Wikibooks:Assume good faith

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Trust and respect for people's good intentions whenever you can helps to encourage cooperation and collaboration at Wikibooks.

Assume good faith means to trust other people's intentions are sincere and honest. It is an honor system with expectations that you be polite, respectful, civil, skeptical of your suspicions, and trust that other people are doing likewise. View what is written about you as constructive criticism, and clarify your intentions as you feel the situation warrants.

Honest mistakes can and do happen. Make no assumptions when you address concerns. Even an edit which may seem to add apparent nonsense or removes significant content with no explanation may be an accident, an experiment, or a case where he or she thinks their reasons are self-explanatory. Similarly, when you encounter what you believe to be untrue claims, ask constructive questions and never assume things. Remember intentions can be good even when you do not understand or agree with decisions.

Vandalism is intentionally destructive. The expected assumption of good faith is not a shield against the consequences of bad behavior—Wikibooks Administrators can block users from editing, if there appears to be no other viable recourse. However, problems can often be resolved by contacting the person to politely express concerns and constructive alternatives, like what things he or she can do to help out. Only when reasonable communication attempts fail should you report the user's behavior to Administrators. Note that such reporting is in itself a statement that the assumption of good faith has failed, and thus should not be done prematurely.

Examples

Here are some examples of how to address common concerns:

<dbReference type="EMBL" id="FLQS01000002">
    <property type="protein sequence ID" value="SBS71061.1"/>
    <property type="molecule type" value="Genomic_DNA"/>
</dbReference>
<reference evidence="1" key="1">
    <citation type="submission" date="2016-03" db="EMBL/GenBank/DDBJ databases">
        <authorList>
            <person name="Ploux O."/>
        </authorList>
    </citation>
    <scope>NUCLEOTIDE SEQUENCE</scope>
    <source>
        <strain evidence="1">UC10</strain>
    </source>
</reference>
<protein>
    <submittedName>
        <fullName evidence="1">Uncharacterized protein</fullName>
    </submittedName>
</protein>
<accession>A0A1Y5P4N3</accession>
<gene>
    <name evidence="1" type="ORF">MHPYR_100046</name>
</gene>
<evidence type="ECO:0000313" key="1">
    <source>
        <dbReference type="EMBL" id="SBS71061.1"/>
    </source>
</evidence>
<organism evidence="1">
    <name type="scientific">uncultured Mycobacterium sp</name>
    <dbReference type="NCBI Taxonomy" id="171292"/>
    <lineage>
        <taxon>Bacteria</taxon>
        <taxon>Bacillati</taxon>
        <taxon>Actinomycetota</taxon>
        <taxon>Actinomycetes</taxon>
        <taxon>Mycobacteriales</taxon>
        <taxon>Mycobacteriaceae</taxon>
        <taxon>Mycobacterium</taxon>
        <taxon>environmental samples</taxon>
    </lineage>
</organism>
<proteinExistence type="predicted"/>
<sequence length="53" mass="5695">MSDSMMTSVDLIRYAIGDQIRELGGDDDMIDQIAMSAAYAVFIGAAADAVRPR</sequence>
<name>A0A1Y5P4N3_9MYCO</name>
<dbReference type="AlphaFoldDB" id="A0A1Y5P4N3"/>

• Out-of-scope material added. Move material to the discussion page or to where it is within scope, and explain where the material went in the edit summary.
  • Wanted links added. You can fix links to point to existing pages within the book, temperately point links to external websites with more information, replace links with missing information, or encourage someone else to fix it by adding {{dewikify}} to the page. People may need help understanding that books are expected to be self-contained and to include explanations directly.
  • Incorrectly titled. Move the page to the correct title with a link to the naming policy in the move summary.
  • Inconsistent style. Make a minor edit, replace HTML with wiki markup, add wiki markup to plain text, and make corrections that follow the book's manual of style. Explain what was changed and point to Help:Editing or the book's manual of style in the edit summary.
  • Fixed word variants. People may fix unfamiliar spelling variants of words. However books should attempt to use a consistent variant of English. Use a minor edit to restore the correct variants of words and point people to a major English dictionary like Wiktionary for variations in spelling.
  • Inaccuracies. You can clarify the facts, or add {{disputed}} to the page to encourage discussion.